HomeWorld CupWe went to the World Cup and all we got was this stupid sense of optimism

We went to the World Cup and all we got was this stupid sense of optimism

July 17, 2018

By Luke Barnes and Richard Whiddington


FIFA’s corrupt. Russia’s full of radioactive hooligans. Germany’s probably going to win the damn thing again.

These are thoughts bouncing around your mind onboard a dodgy eastern European airline as it makes its way towards the 2018 World Cup. Another bout of turbulence. The plane sounds a plastic rattle. You grip the armrest. All this for a bloody game.

It’s easy to feel cynical about football today, fatalistic even. Take your pick; exorbitant transfer feeshistoric clubs mismanaged into oblivionQatar 2022. To be a modern football fan is to recognize one’s part in an amoral consumption machine, and traveling to a World Cup is to submit to FIFA’s sanitized version of the Beautiful Game. Oh, and while you’re at it, please drink more Budweiser™.

But that cynicism begins to dissolve in the transfer queue at Minsk airport. Forty-five minutes until the connecting flight to St. Petersburg and a melee of fans is strung along a dingy corridor. Anxiety grows, the solitary immigration officer stands and announces, “I am a woman with one brain and two hands.” Laughter spreads as a translation passes down the line. Soon, we are speaking of football, and our collective grasp of the language only strengthens when we arrive.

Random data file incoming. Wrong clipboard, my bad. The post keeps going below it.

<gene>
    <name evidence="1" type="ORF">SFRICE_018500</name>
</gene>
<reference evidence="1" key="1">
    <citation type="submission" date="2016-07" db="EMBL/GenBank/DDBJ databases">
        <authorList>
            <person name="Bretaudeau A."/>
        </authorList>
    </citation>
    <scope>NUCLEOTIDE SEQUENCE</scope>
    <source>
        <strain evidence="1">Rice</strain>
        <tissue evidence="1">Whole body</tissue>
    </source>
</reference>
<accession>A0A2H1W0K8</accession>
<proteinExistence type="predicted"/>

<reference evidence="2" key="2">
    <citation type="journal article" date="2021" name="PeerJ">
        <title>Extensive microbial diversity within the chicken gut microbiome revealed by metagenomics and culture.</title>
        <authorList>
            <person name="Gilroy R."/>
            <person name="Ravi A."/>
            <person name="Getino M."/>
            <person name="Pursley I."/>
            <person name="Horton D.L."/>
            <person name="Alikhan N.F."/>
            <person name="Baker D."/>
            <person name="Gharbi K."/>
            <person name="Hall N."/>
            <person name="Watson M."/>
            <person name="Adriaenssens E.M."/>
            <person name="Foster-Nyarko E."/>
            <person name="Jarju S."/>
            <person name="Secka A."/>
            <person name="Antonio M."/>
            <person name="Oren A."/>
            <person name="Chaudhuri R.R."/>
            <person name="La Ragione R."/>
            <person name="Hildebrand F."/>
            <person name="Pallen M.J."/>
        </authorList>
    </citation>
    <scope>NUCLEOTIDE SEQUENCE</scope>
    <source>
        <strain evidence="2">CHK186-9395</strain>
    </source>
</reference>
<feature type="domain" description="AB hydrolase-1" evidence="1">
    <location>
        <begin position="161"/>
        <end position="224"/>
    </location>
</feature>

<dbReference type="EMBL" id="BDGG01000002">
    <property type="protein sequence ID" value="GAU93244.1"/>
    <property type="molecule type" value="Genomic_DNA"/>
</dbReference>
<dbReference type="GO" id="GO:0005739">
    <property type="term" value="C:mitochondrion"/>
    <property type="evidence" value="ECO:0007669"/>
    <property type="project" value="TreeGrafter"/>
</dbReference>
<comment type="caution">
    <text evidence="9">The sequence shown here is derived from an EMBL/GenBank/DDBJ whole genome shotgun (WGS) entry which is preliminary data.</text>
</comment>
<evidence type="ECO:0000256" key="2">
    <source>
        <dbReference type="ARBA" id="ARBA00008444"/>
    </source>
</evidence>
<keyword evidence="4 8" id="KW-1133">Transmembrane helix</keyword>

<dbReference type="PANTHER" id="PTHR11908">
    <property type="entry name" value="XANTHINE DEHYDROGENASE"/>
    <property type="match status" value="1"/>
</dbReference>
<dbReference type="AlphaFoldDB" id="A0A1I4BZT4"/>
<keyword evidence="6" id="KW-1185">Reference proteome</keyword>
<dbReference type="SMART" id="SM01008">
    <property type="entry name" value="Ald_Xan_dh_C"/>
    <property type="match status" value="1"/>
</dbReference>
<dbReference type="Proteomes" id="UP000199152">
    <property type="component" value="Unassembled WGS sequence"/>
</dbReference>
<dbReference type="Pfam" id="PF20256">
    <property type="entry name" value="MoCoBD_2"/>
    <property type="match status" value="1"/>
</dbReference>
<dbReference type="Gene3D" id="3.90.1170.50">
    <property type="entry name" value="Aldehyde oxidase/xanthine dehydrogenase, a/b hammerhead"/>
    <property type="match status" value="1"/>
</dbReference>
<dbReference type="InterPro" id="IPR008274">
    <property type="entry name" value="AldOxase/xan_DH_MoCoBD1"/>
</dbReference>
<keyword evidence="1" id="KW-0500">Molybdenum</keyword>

Peter the Great hoped St. Petersburg would be a global city, and this summer it welcomes the world: Moroccans and Mexicans, Egyptians and Brazilians, Iranians and Peruvians. The Chinese are in town and they didn’t even qualify. From passport control to porta-potty lines, it’s an all-chanting, drumming, dancing affair. Homemade punditry on every street corner, flags and scarves on a hundred bridges.

But as hypnotic as a World Cup under the St. Petersburg twilight is, it’s impossible to ignore the global political uncertainty tingling off-stage. In America, the cruelty of Trump’s family separation policy echoes through the airwaves, while in post-Brexit Britain, hate crimes tick upwards and Tommy Robinson’s a martyr.

And that’s just the U.S. and the U.K. Every day it seems, the specter of nationalism looms larger. Look at Denmark, with its recent labeling of poor immigrant children as “ghetto”—a connotation that should alarm anyone with even the vaguest understanding of European history. Germany has seen the rise of the far-right Alternative for Germany (AfD) party. Poland is in the process of radically undermining its Supreme Court. Italy promises to increase deportations. Autocracy marches on in Viktor Orban’s Hungary. The list goes on and on and on.

Nationalism, that cancer of centuries past, is seemingly here to stay.

But watching the World Cup unfold on the streets and screens of St. Petersburg, it seems simplistic to depict nationalism as something to be feared and fought against. This isn’t the strain that screams from the front pages of tabloids about the dangers of outsiders, but one that rejects the notion that the only way to support one’s own tribe is to hate the other. Sure, there was a pride in one’s country, but there was also a mutual respect for the culture of others. Become an Iran fan for 90 minutes, root for the underdog with total strangers, join the endless Rossiya! Rossiya! chants without feeling like an outcast. In Russia, tribalism was a fun, shareable thing.

An example. It’s the first Sunday of the World Cup and we are queuing for the fan zone, near the Church of Savior on the Spilled Blood. Brazil vs. Switzerland—somehow, the World Cup only begins once the gold and green take to the field. We remember the greatest moments of Joga Bonitoplayed out on black and white televisions we never owned.